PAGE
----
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Home > About Polar Bears > Polar Bear FAQs

** Polar Bear FAQs **

Where do polar bears live?
Are polar bears endangered?
How many polar bears are there?
What is the polar bear's scientific classification and name?
How big are polar bears?
How do polar bears survive in the arctic environment?
What do polar bears eat?
What is the polar bear's place in the food chain?
What is a polar bear's life span?
How many cubs do female bears have?
When and where are the cubs born?
What do newborn cubs look like?
When does the family emerge from the den?
How long do the cubs remain with their mother?
Do polar bears hibernate?
Are there different populations of polar bears?
Does the polar bear have any predators?

*Where do polar bears live?*
Polar bears live In the *Arctic* in areas where they can hunt seals at
openings in the sea ice called /leads/. There are five nations with polar
bears: U.S. (Alaska), Canada, Russia, Greenland, and Norway. Polar bears do
not live in *Antarctica*. Penguins do.

*Are polar bears endangered?*
Experts in polar bear science believe they are. They predict that as the
Arctic continues to warm due to climate change, two-thirds of the world's
*polar bears could disappear* by mid-century—although hope remains /*if
*/action is taken to greatly reduce greenhouse gas emissions.

Rapid *loss of sea ice* is their major threat. Others include pollution,
poaching, and industrial

Source: www.polarbearsinternational.org/about-polar-bears/faqs

are there polar bears in alaska

Polar bear - Wikipedia, the free encyclopedia


** Polar bear **

From Wikipedia, the free encyclopedia
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Polar bear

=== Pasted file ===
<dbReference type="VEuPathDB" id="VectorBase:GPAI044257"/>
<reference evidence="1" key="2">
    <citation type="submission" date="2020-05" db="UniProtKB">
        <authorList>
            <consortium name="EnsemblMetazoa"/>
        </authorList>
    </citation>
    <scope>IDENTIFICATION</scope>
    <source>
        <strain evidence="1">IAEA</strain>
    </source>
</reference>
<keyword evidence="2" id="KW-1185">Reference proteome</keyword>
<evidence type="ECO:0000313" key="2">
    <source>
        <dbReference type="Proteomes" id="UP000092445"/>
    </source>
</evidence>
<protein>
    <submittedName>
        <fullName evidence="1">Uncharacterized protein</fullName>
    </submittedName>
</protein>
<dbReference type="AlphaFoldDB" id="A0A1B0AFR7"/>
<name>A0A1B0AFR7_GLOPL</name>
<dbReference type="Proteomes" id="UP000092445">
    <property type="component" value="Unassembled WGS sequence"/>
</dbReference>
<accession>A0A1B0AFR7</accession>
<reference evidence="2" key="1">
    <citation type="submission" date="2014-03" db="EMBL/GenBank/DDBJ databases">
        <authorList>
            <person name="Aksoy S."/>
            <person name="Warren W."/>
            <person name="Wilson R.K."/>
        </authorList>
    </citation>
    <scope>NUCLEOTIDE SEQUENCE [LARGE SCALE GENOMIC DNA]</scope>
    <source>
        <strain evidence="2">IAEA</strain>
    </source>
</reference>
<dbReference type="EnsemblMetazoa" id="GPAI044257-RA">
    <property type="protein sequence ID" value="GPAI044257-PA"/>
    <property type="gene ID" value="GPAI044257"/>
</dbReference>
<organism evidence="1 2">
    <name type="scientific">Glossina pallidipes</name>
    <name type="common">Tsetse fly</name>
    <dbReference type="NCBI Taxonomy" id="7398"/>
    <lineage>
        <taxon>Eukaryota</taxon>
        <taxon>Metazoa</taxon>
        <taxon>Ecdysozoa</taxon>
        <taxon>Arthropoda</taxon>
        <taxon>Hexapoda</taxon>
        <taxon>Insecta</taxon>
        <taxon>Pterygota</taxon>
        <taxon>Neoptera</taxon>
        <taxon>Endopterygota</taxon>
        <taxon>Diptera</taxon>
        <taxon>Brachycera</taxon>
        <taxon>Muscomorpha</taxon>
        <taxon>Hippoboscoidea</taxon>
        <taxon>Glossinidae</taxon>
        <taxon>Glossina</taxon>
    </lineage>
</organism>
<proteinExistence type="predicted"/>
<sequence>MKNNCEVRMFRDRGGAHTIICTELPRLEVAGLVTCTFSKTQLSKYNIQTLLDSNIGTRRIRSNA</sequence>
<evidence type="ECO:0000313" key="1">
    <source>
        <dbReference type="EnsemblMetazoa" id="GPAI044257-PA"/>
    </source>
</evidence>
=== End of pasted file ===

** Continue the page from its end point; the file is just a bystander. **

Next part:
Conservation status

Vulnerable (IUCN 3.1)^[1]
Scientific classification
Kingdom: Animalia
Phylum: Chordata
Class: Mammalia
Order: Carnivora
Family: Ursidae
Genus: /Ursus/
Species: /*U. maritimus*/
Binomial name
*/Ursus maritimus/*
Phipps, 1774^[2]

Polar bear range
/Ursus eogroenlandicus/
/Ursus groenlandicus/
/Ursus jenaensis/
/Ursus labradorensis/
/Ursus marinus/
/Ursus polaris/
/Ursus spitzbergensis/
/Ursus ungavensis/
/Thalarctos maritimus/

The *polar bear* (/Ursus maritimus/) is a carnivorous bear native largely
within the Arctic Circle encompassing the Arctic Ocean, its surrounding
seas and surrounding land masses. It is the world's largest bear, together
with the omnivorous Kodiak bear (/Ursus arctos middendorffi/), which is
approximately the same size.^[3] A boar (adult male) weighs around
350–700 kg (770–1,500 lb),^[4] while a sow (adult female) is
about half that size. Although it is closely related to the brown bear, it
has evolved to occupy a narrower ecological niche, with many body
characteristics adapted for cold temperatures, for moving across snow, ice,
and open water, and for hunting the seals which make up most of its
diet.^[5] Although most polar bears are born on land, they spend most of
their time at sea. Their scientific name means "maritime bear", and derives
from this fact. Polar bears hunt their preferred food of seals from the
edge of sea ice, often living off fat reserves when no sea ice is present.

The polar bear is classified as a vulnerable species, with eight of the
nineteen polar bear subpopulations in decline.^[6] For decades, large scale
hunting raised international concern for the future of the species but

Source: en.wikipedia.org/wiki/Polar_bear

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